El Salvador has one of the highest murder rates in the world. But police say murders have been cut in half since March. That's when a former guerilla and a catholic bishop brokered a truce between two of the country's most violent gangs. Guest host Maria Hinojosa talks with Alex Sanchez, a former gang member, and director of the gang intervention group Homies Unidos. Hinojosa is also joined by Carlos Dada, editor of an online newspaper in El Salvador.
For centuries the Melungeon people of Appalachia believed they were of Portuguese descent. Turns out, their direct lineage is more African than anything else. Guest host Maria Hinojosa speaks with Roberta Estes, lead researcher on a recent study about the ancestral make up of the Melungeons. Also joining the conversation is Wayne Winkler, a Melungoen man and author of the book "Walking Toward the Sunset: The Melungeons of Appalachia."
This is TELL ME MORE from NPR News. I'm Maria Hinojosa. Michel Martin is away. Now, it's time for our visit to the Beauty Shop. That's where we get a fresh look at the week's news with a panel of women writers, journalists and commentators.
I'm Maria Hinojosa, and this is TELL ME MORE, from NPR News. Michel Martin is away. They say it takes a village to raise a child, but maybe you just need a few moms in your corner when you decide you want to build that small business you've been thinking about. Every week, we check in with a diverse group of parents for their common sense and savvy advice. And today, we want to talk about a growing trend among moms: entrepreneurship.
I'm Maria Hinojosa, and this is TELL ME MORE, from NPR News. Michel Martin is away. Coming up, we look at a growing trend: moms starting their own businesses. It can come with more flexibility, but there are also emotional and financial risks. We talk to a group of mom-preneurs, and that's just ahead.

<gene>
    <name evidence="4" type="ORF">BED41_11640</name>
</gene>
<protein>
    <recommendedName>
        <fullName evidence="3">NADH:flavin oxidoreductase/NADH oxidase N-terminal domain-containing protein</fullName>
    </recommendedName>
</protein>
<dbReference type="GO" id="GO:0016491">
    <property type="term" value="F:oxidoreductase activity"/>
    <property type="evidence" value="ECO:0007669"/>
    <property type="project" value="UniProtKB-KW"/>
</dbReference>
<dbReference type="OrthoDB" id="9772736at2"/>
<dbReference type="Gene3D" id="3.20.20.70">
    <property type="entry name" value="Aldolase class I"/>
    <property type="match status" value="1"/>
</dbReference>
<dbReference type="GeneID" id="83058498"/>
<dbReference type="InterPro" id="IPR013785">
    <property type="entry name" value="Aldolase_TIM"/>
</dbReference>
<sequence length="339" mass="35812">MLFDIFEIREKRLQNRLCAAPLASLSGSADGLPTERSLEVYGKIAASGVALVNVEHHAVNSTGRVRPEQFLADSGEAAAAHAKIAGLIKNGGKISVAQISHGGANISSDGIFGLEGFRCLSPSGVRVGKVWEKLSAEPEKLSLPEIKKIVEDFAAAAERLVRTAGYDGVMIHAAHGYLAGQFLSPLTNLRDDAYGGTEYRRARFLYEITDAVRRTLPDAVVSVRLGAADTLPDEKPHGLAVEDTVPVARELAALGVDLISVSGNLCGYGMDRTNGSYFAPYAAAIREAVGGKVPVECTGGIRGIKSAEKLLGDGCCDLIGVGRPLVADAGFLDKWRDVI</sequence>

We turn now to Nancy Northup. She's the president and CEO of the Center for Reproductive Rights, which is representing the Jackson Women's Health Organization in court. This is the only abortion clinic in Mississippi, and it might have to close its doors if a new law there is upheld. If it closes, Mississippi would be the only state with no working abortion clinic. She joins me from her office in New York City. Nancy, welcome to TELL ME MORE.
We turn now to another story that's making headlines for all the wrong reasons. It's been a bloody year in the Windy City. More than 250 people have reportedly been murdered so far this year in Chicago. That number is up about 38 percent from the same time last year, and now people are asking just what Mayor Rahm Emanuel is doing about it.
He faced reporters yesterday and said some of the old plans to stop violence weren't working now.
I'm Maria Hinojosa, and this is TELL ME MORE, from NPR News. Michel Martin is away. Coming up, murders in Chicago are on the rise. We'll ask why and what's being done about it. That's in a few minutes.
But, first, to matters of personal finance. Remember pulling yourself up by your own bootstraps? Well, economic mobility is getting tougher in this country, especially for the poorest people in our society. That's according to a new Pew Research report released on Monday.
I'm Maria Hinojosa and this is TELL ME MORE from NPR News. Michel Martin is away. Coming up, the band, Brownout, is trying to bring Tejano Latin funk to the U.S. mainstream. We'll sit down with them and hear some music. That's just ahead.
I'm Maria Hinojosa and this is TELL ME MORE from NPR News. Michel Martin is away. Coming up, violence continues to erupt across Syria. We'll talk to a human rights activist who has seen it firsthand. That's in a few minutes.
But first, a year ago today on July 9, 2011, the world's newest nation was born in Africa.
(SOUNDBITE OF SPEECH)
UNIDENTIFIED MAN: We hereby declare Southern Sudan to be an independent and sovereign state.